Trump defends press-bashing in rare solo news conference
The US president stepped up to the microphone to take questions alone – only the second time he has done so since taking office.
US president Donald Trump has stepped to the microphone alone to take reporters’ questions – just the second time he has done so since taking office more than a year ago.
Speaking in Canada following the G7 meeting, he talked about his desire for countries to remove all barriers to the free flow of goods.
He also looked ahead to the next big meeting on his schedule – a summit in Singapore next week with North Korea’s leader.
Along the way, Mr Trump heavily criticised the US press.
When asked why he does this, the American leader said: “Because the US press is very dishonest. Much of it, not all of it.
“Oh, I have some folks in your profession that are with the US, in the US, citizens, proud citizens; they’re reporters. These are some of the most outstanding people I know. But there are many people in the press that are unbelievably dishonest.
“They don’t cover stories the way they’re supposed to be. They don’t even report them in many cases if they’re positive. So there’s tremendous – you know, I came up with the term ‘fake news’.
“It’s a lot of ‘fake news,’ but at the same time I have great respect for many of the people in the press,” he said.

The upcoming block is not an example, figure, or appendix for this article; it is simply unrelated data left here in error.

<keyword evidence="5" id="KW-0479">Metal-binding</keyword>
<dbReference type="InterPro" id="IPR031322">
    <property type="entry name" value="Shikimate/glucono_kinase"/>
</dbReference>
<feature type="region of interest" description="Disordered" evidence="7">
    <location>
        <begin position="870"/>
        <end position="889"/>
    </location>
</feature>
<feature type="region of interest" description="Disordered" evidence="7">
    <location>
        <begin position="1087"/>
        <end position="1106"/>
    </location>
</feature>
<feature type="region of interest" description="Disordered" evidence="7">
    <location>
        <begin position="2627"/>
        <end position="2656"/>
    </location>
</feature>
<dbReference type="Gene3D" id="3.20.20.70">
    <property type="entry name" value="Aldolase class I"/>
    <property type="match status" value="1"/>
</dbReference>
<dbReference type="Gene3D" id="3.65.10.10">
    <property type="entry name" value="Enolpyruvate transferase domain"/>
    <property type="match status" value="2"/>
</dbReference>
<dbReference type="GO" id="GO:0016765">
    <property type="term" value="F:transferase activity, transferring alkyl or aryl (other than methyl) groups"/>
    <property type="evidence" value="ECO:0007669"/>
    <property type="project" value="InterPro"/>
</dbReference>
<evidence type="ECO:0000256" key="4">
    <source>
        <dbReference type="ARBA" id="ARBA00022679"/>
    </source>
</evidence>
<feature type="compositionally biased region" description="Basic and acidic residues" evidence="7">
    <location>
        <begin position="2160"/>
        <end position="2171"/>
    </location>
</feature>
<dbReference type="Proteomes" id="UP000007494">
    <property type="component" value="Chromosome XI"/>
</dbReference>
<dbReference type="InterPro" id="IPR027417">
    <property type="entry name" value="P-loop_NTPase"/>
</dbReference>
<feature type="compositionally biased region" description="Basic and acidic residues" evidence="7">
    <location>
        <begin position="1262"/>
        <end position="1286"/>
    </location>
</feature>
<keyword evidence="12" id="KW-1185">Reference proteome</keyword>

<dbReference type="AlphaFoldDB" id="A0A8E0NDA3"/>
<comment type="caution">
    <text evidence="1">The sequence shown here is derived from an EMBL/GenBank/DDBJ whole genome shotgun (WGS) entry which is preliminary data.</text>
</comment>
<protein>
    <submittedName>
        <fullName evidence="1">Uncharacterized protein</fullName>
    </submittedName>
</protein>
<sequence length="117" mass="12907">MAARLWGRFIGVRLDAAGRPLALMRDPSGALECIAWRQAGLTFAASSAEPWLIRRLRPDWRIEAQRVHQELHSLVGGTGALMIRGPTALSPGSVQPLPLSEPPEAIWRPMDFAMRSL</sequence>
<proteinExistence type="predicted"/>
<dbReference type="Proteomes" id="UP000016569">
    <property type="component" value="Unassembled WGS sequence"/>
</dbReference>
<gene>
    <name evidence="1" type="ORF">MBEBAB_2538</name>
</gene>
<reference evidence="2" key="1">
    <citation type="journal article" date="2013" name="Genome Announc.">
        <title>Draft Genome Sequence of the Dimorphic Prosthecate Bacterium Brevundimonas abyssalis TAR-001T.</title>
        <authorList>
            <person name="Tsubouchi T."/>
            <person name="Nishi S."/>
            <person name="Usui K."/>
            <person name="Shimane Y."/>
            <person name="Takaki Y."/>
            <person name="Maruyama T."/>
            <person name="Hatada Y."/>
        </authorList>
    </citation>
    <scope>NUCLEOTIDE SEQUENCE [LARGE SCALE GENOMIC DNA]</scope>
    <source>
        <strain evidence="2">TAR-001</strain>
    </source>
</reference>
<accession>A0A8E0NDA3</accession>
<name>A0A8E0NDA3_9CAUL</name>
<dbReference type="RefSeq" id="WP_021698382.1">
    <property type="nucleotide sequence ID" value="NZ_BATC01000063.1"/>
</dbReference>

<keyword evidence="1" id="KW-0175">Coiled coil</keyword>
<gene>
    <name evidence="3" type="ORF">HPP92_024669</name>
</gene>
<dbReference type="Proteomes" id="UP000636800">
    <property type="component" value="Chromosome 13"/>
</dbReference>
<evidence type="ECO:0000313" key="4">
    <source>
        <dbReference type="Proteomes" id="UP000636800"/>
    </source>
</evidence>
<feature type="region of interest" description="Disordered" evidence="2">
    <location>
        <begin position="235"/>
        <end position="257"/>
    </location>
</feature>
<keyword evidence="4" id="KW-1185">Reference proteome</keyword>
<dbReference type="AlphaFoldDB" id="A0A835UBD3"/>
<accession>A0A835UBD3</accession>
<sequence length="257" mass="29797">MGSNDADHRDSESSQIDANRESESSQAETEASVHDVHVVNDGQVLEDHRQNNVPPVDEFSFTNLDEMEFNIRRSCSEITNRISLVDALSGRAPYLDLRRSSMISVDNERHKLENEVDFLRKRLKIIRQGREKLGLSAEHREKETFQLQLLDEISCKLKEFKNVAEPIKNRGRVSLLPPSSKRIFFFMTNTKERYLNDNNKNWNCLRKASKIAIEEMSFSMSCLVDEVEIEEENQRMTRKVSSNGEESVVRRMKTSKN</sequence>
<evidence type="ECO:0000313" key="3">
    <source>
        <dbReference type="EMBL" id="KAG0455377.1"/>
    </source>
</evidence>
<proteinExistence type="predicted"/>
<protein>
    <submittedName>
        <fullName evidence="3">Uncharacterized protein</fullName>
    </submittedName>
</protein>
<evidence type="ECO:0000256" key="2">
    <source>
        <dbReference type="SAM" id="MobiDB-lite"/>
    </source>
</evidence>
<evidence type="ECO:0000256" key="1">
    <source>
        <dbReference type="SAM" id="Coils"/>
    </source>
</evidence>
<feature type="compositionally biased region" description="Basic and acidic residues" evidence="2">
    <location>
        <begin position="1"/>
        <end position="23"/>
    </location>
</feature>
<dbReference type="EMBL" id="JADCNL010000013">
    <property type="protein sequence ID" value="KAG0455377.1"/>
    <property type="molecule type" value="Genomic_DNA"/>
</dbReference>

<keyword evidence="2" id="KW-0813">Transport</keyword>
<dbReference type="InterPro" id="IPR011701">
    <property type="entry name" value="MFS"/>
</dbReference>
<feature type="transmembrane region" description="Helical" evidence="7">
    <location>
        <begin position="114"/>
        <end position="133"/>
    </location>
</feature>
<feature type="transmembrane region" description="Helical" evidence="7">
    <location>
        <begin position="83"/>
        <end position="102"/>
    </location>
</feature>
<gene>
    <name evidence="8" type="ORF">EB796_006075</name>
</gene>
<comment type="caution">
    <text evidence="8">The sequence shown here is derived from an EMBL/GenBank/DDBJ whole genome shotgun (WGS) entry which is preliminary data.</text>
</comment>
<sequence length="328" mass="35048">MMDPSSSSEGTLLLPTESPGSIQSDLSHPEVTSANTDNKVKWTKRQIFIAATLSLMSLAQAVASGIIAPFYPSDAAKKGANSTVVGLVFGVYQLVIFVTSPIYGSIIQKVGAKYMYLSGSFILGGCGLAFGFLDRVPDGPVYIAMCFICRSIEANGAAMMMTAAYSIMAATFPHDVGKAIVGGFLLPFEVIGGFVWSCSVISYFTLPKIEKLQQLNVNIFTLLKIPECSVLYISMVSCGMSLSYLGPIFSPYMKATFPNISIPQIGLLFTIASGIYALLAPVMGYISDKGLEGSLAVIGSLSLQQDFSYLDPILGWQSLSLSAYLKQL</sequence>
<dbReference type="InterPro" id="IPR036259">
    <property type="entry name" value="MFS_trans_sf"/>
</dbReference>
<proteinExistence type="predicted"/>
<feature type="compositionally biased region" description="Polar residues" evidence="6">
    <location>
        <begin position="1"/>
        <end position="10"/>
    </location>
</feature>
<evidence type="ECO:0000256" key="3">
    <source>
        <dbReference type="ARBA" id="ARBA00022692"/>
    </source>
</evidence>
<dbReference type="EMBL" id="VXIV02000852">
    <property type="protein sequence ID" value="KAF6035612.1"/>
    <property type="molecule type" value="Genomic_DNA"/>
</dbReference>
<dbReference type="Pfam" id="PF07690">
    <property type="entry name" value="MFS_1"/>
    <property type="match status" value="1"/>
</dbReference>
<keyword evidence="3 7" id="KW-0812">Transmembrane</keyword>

During an earlier point in the news conference, Mr Trump referred to a CNN producer’s “fake friends at CNN”.
Unlike with a more formal news conference, typically announced days in advance, the White House gave journalists travelling with Mr Trump little warning that he was coming to their workspace to make a statement and answer questions before leaving the G7 summit in Quebec to fly to Singapore.
He answered questions from just the small group, or “pool”, of reporters who travel with him, not the much larger universe of reporters who cover the White House on a daily basis and would attend a less hastily arranged question-and-answer session.
Mr Trump seems more fond of sparring with reporters when he can share the stage with a foreign counterpart, as he did this past week at the White House after meeting with Japanese prime minister Shinzo Abe, who had come to Washington to consult with Mr Trump before the G7 and the upcoming summit with Mr Kim.
The president has also been more open to answering questions during brief appearances at the White House, such as at bill-signing ceremonies or meetings with legislators, or on the South Lawn when he leaves or returns from an out-of-town trip.
Mr Trump last appeared solo before reporters in February 2017, less than a month into his presidency.
It was a rollicking, quickly arranged, 77-minute free-for-all in the stately East Room of the White House during which he railed against the news media, defended his fired national security adviser and insisted that no-one who advised his campaign had had any contacts with Russia.